Bullying & Harassment
We as a College want to ensure that all staff, students and visitors feel safe and respected. As such, the College takes bullying and harassment seriously. We believe that it is important for members of the College community to understand what is meant by these terms, and their own responsibilities to challenge such negative behaviours.
What is bullying and harassment
Bullying has been characterised as “offensive, intimidating, malicious or insulting behaviour” and related to an intention to “undermine, humiliate, denigrate or injure the recipient.” Similarly, harassment is outlined in the Equality Act 2010 as unwanted or unwarranted behaviour “which has the purpose or effect of violating an individual’s dignity or creating an intimidating, hostile, degrading, humiliating or offensive environment for the individual.”
Often, bullying and harassment can be linked to the protected characteristics outlined in the Equality Act 2010, meaning that these actions become discriminatory.
What can we do to eliminate bullying and harassment
It is our duty as members of the College to ensure that our place of work and study is free of these behaviours, and especially, that we are challenging discriminatory behaviours or beliefs wherever we encounter them.
All members of the College are expected:
- to treat everyone with respect and dignity;
- not to discriminate or incite others to behave in discriminatory ways;
- not to harass, abuse or intimidate others;
- not to victimise or attempt to victimise anyone who has made a complaint(s) of bullying or harassment or provided information on bullying or harassment;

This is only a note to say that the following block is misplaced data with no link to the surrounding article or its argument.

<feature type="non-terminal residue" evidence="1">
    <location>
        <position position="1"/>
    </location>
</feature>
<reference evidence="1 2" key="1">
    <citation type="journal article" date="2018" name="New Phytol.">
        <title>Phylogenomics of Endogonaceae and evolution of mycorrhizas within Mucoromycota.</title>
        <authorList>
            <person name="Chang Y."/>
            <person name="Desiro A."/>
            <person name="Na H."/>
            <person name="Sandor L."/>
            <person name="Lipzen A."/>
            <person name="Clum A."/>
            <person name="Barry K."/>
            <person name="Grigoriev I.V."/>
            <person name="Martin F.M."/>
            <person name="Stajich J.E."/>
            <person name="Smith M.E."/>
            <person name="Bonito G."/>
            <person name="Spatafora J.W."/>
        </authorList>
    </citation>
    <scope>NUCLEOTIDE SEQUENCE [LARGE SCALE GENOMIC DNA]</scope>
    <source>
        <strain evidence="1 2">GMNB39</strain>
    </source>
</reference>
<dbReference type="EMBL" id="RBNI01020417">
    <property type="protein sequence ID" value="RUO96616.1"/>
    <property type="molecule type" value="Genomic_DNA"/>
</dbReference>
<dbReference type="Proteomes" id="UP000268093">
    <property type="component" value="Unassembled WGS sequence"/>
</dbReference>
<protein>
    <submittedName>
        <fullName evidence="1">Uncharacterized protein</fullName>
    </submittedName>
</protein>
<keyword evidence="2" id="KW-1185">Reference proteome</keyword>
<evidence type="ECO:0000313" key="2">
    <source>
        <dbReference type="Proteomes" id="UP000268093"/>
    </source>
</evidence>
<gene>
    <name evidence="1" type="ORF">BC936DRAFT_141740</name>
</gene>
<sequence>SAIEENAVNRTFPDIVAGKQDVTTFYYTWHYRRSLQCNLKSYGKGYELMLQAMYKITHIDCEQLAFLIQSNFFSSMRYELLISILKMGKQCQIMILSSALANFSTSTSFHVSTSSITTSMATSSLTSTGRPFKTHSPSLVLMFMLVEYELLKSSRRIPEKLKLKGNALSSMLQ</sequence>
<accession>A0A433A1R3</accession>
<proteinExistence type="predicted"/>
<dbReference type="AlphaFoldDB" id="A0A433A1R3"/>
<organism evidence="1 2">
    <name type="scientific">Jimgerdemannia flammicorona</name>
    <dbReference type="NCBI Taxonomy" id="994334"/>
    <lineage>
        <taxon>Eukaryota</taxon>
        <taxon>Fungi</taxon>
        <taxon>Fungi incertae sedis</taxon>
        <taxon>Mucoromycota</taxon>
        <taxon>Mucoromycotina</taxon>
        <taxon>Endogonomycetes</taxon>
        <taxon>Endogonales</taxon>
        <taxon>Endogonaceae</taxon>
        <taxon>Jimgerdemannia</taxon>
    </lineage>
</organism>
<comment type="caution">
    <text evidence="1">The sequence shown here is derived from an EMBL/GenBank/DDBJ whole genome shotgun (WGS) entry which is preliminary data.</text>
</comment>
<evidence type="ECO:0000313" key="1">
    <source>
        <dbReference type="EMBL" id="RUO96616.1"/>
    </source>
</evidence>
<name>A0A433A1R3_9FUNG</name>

- to act as soon as they become aware of any instance of bullying or harassment.
What does Royal Holloway do to eliminate bullying and harassment
Royal Holloway has developed Bullying and Harassment training for managers who may be faced with or anxious about the emergence of inappropriate behaviour in the workplace. The workshop helps to both identify and prevent bullying or harassment within a team or office environment. By the end of the programme, participants will be able to
- describe the legal position on bullying and harassment
- define bullying and harassment in the workplace
- recognise and challenge bullying behaviour
- identify the effects of bullying and harassment on the individual and the organisation
- review of college policy and procedures
- consider prevention and problem solving
Policies and Guidance
The College has a specific ‘Dignity at Work: Anti-Bullying & Harassment’ Policy which works alongside the College’s Grievance Policy and Procedure, to support and empower staff to raise a complaint if they feel that they are receiving negative treatment from a colleague at the College.
A short guide to the Policy, which provides a general overview of definitions and procedures, and includes case studies to exemplify some of the processes outlined by the Policy, can be found here.
Harassment for students
There is a separate Code of Practice on Personal Harassment for Students which outlines the reporting mechanisms currently available to students through the Support & Advisory Services (hyperlink). On these pages you can also find further information on what is harassment and what to do if sexual assault has taken place. The Students’ Union also has an anonymous mechanism for reporting all types of harassment. For further information please contact Willow Wong (SU VP Welfare and Diversity, VPWelfare@su.rhul.ac.uk).
The college also has a Harassment and Violence Working group, Chaired by Helen Groenendaal (Head of Student Wellbeing and Safeguarding), which is working on the implmentation of a harassment and violence action plan (for staff and students). For further information please email email@example.com.
The department of Psychology has produced a Personal Tutor meeting flowchart which clarifies how staff in their department should respond to a range of issues, including harassment. You can find this here.